- The Stafford Loan is a federal loan that is given out based on financial need, comes with a low interest rate and comes with a long-term payment plan. This loan is available in two forms: subsidized or unsubsidized.
- The Perkins Loan. This federal subsidized loan has a lower interest rate than the Stafford loan, but is more difficult to receive approval for because it are based on extreme financial need.
Although these are funded by the government, individual schools determine who will receive these awards. Because there are limited funds available, only a small number of students receive these loans.
- The PLUS loan. This unsubsidized federal loan is for the parents of undergraduate students. It is based on factors such as credit history and the cost of tuition. There is no maximum amount on a PLUS loan, so it can be a valuable in making up for costs that other financial aid does not cover.
Repayment for these will begin either 60 to 90 days after the loan is disbursed (paid to the school) or after college graduation.
- The private Loan. Banks, private companies and individual lenders offer competitive loan packages that can be based on credit history, grades, need and other factors. Before entering into agreements with private lenders, it is important that you fully understand all of the borrowing terms.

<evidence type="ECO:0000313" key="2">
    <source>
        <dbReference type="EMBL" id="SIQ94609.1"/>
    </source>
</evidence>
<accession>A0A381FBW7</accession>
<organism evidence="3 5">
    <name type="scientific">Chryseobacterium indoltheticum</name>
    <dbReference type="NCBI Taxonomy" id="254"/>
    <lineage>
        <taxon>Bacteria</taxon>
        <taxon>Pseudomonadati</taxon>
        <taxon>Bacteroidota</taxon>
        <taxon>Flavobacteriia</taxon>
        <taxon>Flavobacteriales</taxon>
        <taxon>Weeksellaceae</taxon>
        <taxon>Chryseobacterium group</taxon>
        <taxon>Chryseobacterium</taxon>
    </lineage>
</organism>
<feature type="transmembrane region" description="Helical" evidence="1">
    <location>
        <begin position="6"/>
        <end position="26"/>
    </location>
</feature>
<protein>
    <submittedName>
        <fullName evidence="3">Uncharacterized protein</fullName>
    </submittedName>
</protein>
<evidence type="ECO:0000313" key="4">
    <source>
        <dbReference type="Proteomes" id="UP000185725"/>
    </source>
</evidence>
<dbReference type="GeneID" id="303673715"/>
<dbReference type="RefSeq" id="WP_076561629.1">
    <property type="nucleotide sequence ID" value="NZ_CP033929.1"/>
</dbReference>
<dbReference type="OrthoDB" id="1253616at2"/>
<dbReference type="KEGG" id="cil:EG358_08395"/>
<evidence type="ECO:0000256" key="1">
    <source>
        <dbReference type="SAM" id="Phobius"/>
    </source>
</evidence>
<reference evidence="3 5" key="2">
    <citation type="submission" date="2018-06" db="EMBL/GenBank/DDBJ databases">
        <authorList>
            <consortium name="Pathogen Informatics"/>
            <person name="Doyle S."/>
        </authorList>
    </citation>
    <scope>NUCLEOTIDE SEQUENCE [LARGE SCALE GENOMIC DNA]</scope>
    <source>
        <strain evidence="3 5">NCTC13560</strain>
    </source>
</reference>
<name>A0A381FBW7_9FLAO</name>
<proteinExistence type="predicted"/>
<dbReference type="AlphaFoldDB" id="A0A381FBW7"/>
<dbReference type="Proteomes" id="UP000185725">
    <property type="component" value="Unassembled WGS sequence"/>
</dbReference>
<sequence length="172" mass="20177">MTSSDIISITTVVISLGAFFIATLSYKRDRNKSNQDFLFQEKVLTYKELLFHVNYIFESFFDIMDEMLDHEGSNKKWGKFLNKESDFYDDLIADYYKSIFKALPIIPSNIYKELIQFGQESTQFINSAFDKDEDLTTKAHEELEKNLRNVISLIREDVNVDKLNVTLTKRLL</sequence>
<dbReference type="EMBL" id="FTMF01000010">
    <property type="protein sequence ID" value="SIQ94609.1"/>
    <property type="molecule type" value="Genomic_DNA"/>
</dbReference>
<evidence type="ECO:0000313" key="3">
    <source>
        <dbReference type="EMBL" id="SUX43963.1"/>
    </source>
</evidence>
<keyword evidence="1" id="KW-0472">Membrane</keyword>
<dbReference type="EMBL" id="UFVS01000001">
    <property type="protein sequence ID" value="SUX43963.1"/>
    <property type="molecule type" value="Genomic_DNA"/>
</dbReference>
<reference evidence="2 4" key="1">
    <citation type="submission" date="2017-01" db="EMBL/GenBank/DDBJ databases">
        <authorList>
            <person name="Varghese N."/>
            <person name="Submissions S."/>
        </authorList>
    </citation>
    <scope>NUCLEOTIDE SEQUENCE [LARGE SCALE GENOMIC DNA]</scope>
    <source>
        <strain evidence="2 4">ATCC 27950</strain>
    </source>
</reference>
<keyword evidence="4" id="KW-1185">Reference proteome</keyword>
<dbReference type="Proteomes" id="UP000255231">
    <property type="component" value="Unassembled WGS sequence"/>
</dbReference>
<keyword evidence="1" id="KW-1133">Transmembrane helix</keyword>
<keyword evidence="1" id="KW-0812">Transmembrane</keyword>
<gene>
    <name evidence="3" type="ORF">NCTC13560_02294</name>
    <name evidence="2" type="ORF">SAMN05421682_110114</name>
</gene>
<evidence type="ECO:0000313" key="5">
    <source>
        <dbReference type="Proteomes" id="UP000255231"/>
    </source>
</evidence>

The last bit of advice you need to know is that it is likely that you will take out a combination of loans, and if you don’t find the loan that suits your need immediately, keep looking. Communicate with the school you are considering attending, and utilize the Internet as a resource for finding the perfect loan for you.
Rollins College (www.rollins.edu)
Come along with Sunny Squirrel and Daisy Deer as they earn their first allowances and learn the value of short-term and long-term savings!
Will Sidney the Snake tempt them into frivolous spending or will they successfully save toward their long-term rewards?
Financial literacy has always been an exciting topic for author Darrah Brustein. At a young age, her parents were savvy enough to institute financial education into the home through allowance and chore systems, savings programs, investments, and giving back. It wasn’t until Darrah graduated from Emory University and accepted her first full time job that she realized how few of her peers were equipped with the tools to navigate their newfound independent finances.
Watching many of them live paycheck-to-paycheck, even with well-paying jobs, Darrah realized that this was not unique; but rather, the norm. Unsure as to how to make a difference, it dawned on Darrah that trying to retrain adults out of their lifelong habits and ideas around money would be tough. However, sharing valuable financial lessons with children, when their minds were open and malleable, would be a great place to start (it had worked with her, after all)!
Darrah spoke with many parents who shared concerns about teaching their children about money. Many felt unequipped—like the topic was a burden or taboo, or that they themselves were not well-educated on personal finance.
So she created Finance Whiz Kids, to engage children directly about money through stories. By setting an early foundation about savings, spending, and the value of a dollar, we can help future generations find themselves in the sound financial environment than we know today.
Order the book at:
College Highlight: (Darrah’s Alma Mater)